By Tererai Karimakwenda
16 November, 2012
The country’s 2013 national budget was presented to parliamentarians on Thursday, with Finance Minister Tendai Biti predicting slower economic growth due to political tensions ahead of elections next year.
Biti said uncertainty over elections has scared off potential foreign investors.
He said: “The biggest risk to this economy in 2013 remains that of a violent, contested State election.”
The biggest winners were civil servants, whose salaries were allocated more than half of the $3.8 billion set aside for government spending. Civil servants will see their salaries going up by 5.5% in January. The government workers have been earning wages under the poverty datum line, conducting on and off strike actions for years.
Biti also allocated just over $750 million to the education sector. The amount is 27 percent of the national budget.
Economic analyst John Robertson explained that the key change from 2012 to 2013 is that the Finance Minister has more modest expectations of growth this year. The country has had to revise its level of spending, after realising much less in tax revenue than expected.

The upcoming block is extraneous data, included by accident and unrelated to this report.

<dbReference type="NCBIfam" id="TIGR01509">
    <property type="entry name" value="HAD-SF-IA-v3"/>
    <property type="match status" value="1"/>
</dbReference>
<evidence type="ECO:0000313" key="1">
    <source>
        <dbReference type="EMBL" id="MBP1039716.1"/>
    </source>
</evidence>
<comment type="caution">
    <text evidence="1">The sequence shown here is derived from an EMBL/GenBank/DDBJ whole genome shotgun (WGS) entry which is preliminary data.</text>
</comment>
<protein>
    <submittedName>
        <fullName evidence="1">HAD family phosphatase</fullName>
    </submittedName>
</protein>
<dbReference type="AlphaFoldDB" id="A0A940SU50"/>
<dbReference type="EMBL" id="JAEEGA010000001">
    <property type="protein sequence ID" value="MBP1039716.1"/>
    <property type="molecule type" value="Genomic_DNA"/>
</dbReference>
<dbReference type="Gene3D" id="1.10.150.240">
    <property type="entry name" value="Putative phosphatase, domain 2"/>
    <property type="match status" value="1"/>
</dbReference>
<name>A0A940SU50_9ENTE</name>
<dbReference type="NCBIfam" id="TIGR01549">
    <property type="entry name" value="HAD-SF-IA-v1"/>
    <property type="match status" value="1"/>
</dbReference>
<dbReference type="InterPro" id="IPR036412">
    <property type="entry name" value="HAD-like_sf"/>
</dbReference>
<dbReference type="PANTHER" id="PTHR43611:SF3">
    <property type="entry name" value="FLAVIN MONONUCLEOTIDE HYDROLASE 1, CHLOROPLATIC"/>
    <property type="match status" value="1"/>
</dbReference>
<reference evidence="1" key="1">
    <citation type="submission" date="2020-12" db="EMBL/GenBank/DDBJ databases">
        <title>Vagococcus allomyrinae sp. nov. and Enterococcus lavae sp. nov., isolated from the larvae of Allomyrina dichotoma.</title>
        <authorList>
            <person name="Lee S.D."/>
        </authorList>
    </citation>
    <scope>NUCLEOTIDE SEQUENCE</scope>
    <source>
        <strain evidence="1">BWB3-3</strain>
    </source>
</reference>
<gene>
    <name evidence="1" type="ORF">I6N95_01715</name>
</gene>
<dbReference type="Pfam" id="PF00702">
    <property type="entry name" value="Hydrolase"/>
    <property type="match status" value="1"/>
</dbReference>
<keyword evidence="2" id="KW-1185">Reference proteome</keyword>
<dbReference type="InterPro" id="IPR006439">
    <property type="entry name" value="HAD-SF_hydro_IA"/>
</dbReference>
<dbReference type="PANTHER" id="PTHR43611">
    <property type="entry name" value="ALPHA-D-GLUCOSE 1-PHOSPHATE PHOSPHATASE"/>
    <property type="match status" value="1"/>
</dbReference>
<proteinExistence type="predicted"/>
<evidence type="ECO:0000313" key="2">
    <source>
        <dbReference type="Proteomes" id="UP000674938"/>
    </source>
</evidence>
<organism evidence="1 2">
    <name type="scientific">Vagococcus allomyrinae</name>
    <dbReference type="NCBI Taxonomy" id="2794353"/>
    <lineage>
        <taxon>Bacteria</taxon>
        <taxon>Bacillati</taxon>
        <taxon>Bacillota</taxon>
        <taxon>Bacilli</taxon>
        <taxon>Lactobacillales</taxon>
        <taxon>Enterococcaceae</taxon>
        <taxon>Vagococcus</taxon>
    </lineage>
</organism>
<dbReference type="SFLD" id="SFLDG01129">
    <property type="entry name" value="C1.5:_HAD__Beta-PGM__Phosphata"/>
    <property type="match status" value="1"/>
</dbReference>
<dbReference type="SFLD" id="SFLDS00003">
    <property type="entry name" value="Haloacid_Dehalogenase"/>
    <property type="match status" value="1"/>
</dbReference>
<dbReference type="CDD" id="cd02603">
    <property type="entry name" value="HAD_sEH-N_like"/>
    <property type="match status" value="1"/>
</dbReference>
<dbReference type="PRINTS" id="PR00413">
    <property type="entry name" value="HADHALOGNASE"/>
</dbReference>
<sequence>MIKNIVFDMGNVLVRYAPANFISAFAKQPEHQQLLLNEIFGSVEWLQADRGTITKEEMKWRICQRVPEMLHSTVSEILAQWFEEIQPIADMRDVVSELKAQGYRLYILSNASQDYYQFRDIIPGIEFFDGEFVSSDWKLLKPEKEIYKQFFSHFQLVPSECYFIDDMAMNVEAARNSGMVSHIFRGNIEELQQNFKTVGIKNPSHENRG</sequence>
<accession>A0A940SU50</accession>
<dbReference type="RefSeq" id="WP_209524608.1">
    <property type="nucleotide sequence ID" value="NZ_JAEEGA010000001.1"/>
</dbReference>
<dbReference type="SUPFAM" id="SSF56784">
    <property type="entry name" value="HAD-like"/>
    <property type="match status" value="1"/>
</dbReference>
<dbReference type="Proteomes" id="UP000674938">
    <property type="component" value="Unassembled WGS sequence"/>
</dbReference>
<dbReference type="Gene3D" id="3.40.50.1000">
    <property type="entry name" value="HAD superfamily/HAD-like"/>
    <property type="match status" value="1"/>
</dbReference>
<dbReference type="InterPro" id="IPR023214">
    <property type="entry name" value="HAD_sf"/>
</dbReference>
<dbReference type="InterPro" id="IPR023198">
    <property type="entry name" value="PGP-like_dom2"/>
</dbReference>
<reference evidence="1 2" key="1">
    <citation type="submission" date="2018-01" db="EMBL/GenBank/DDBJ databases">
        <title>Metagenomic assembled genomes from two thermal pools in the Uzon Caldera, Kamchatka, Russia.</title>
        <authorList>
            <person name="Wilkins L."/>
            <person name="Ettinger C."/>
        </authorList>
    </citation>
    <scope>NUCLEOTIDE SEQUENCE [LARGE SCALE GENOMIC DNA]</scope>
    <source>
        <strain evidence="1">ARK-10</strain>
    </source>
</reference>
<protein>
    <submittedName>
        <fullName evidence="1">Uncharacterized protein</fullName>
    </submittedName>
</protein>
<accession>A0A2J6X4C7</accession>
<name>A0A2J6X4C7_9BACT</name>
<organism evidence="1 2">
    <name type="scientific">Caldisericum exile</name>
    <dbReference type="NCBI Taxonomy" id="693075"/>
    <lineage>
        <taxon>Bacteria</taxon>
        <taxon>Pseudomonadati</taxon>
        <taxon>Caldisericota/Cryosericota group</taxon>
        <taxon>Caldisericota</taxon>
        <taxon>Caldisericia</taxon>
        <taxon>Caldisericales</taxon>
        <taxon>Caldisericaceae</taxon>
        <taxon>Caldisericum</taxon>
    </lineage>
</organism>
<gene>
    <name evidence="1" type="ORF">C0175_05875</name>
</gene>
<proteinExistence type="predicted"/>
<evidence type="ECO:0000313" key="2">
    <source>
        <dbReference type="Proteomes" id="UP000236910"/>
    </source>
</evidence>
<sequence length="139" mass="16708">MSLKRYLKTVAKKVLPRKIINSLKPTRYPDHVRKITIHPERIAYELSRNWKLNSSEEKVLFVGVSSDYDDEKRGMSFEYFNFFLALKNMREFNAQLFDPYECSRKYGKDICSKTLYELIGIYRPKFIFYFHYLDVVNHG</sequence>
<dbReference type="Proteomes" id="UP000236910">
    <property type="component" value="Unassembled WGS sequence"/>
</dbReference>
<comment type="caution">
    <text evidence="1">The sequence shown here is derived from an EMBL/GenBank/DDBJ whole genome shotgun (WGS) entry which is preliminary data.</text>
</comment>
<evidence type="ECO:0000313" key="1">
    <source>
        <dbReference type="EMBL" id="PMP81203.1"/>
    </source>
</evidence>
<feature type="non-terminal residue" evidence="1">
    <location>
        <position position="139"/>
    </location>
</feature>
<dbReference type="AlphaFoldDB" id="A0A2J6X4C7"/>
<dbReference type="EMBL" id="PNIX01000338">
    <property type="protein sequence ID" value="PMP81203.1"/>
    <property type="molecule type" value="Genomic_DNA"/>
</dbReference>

Robertson said people will have to pay more for cigarettes and liquor after the Finance Minister increased excise duty on these two products in his budget. But changes in the banking sector will make people happy.
“The Minister of finance is insisting that banks from now on offer reasonable rates of interest on any bank balances that stay in place for any useful period of time. If you have $1,000 or more in the bank you will now automatically earn 4% on that balance,” Robertson explained.
He added that no bank charges will be levied on deposits of up to $800.
Banks will also be required to ease procedures and regulations for opening new bank accounts, so that more people can open accounts and be issued debit cards. According to Robertson, this is an attempt to resolve the problem of cash shortages in the banks.
The MDC-T issued a statement saying they endorse the 2013 National Budget and support the Finance Minister’s calls for free and peaceful elections in 2013.